Scottsdale City Council Candidate: Adam Kwasman

*What do you think are the main causes of those who are experiencing homelessness here in Scottsdale?

Addiction and mental illness. There are two major types of homelessness, chronic and cyclical homelessness. Each type has its unique challenges and solutions. Chronic homelessness, due to addiction or mental illness, requires a treatment-first approach to maintain public safety as well as the safety, well-being, and dignity of the individual. I am proud to have been endorsed by Rep. Matt Gress as he has been the leader on this issue at the Arizona Legislature. While in the private sector, I hosted meetings between Rep. Gress and leaders of the Homeless ID Project to forge real solutions to these challenging issues. This is an issue that matters deeply to me, and it hurts to see it handled so poorly.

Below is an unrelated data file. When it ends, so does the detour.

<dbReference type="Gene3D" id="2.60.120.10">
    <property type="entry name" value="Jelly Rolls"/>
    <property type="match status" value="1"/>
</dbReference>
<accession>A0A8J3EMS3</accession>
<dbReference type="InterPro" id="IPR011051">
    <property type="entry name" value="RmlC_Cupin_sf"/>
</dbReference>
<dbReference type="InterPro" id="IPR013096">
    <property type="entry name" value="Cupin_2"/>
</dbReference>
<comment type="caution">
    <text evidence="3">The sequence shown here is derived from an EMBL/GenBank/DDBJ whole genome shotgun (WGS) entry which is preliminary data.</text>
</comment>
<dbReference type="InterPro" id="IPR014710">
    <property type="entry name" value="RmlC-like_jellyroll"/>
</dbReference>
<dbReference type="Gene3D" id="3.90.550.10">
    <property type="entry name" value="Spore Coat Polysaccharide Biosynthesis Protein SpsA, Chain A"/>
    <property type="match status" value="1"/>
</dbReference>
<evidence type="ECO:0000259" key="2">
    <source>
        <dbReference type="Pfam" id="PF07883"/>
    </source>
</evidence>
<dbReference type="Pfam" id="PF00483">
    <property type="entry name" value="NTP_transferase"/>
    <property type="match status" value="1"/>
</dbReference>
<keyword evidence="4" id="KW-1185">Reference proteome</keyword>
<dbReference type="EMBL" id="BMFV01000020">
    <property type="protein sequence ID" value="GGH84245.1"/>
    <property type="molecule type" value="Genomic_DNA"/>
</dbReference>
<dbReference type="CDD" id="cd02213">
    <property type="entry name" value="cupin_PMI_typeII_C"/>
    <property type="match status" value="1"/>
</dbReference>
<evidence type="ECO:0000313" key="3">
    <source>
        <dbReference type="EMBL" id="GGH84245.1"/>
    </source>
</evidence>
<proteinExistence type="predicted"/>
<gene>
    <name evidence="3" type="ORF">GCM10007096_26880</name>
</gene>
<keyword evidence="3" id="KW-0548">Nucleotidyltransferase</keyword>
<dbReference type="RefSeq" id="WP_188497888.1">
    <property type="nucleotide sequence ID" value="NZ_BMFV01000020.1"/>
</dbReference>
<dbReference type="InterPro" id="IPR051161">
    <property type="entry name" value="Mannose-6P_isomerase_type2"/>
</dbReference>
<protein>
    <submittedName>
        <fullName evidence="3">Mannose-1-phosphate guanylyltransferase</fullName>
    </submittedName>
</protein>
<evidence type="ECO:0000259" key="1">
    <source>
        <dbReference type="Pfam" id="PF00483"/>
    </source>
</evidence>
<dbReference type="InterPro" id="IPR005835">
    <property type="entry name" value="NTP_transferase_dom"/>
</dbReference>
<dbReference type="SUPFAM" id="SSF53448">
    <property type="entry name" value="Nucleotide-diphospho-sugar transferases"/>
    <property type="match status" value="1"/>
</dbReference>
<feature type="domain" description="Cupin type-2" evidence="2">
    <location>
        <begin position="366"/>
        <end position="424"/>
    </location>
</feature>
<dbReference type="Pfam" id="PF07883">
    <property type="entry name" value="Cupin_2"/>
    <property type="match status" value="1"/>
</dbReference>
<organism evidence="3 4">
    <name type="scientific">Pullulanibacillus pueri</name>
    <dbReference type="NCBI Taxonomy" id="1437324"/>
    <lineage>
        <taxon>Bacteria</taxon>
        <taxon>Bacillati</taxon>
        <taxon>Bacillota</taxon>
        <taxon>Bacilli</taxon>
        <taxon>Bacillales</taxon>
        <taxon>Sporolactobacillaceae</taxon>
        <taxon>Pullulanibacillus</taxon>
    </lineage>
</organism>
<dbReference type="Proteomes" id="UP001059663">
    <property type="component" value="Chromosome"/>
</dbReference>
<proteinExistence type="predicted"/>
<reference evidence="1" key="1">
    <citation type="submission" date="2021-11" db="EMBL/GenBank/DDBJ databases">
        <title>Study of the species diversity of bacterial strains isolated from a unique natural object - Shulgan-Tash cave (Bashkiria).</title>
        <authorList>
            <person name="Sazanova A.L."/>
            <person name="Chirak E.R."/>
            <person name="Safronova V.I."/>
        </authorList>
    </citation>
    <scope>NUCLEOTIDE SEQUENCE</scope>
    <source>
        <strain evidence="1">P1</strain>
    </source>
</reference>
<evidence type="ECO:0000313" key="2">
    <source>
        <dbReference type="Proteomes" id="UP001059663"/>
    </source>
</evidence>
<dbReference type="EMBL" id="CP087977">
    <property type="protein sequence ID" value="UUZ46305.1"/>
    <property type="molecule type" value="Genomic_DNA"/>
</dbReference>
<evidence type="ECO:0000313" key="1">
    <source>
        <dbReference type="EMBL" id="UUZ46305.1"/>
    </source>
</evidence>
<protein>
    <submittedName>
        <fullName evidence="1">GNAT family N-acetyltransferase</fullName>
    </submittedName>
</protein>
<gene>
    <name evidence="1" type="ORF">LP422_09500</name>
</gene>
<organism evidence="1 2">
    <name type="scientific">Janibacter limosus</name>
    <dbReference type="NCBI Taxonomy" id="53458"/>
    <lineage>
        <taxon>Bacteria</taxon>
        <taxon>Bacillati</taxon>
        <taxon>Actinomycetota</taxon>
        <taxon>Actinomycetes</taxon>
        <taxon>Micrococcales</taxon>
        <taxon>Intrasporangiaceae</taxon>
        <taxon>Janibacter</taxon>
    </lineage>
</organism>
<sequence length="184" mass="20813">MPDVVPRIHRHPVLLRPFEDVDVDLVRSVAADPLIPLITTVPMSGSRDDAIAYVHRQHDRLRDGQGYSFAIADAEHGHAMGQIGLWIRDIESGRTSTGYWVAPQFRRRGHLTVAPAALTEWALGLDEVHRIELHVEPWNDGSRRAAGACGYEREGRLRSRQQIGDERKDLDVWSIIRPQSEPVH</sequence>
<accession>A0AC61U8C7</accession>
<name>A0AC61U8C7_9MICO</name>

*What are some of the challenges those who are experiencing homelessness face in attaining resources to get off the streets in Scottsdale?

The Scottsdale City Council has failed to create a treatment-first framework for homelessness. Furthermore, the Council has failed to respect private property rights, creating a nebulous and deleterious effect on the community while failing to solve the homelessness crisis. These inconsistencies provide the wrong resources for homeless individuals in need and the community at large.

*What are some of the ways that we can address the homeless situation in Scottsdale better?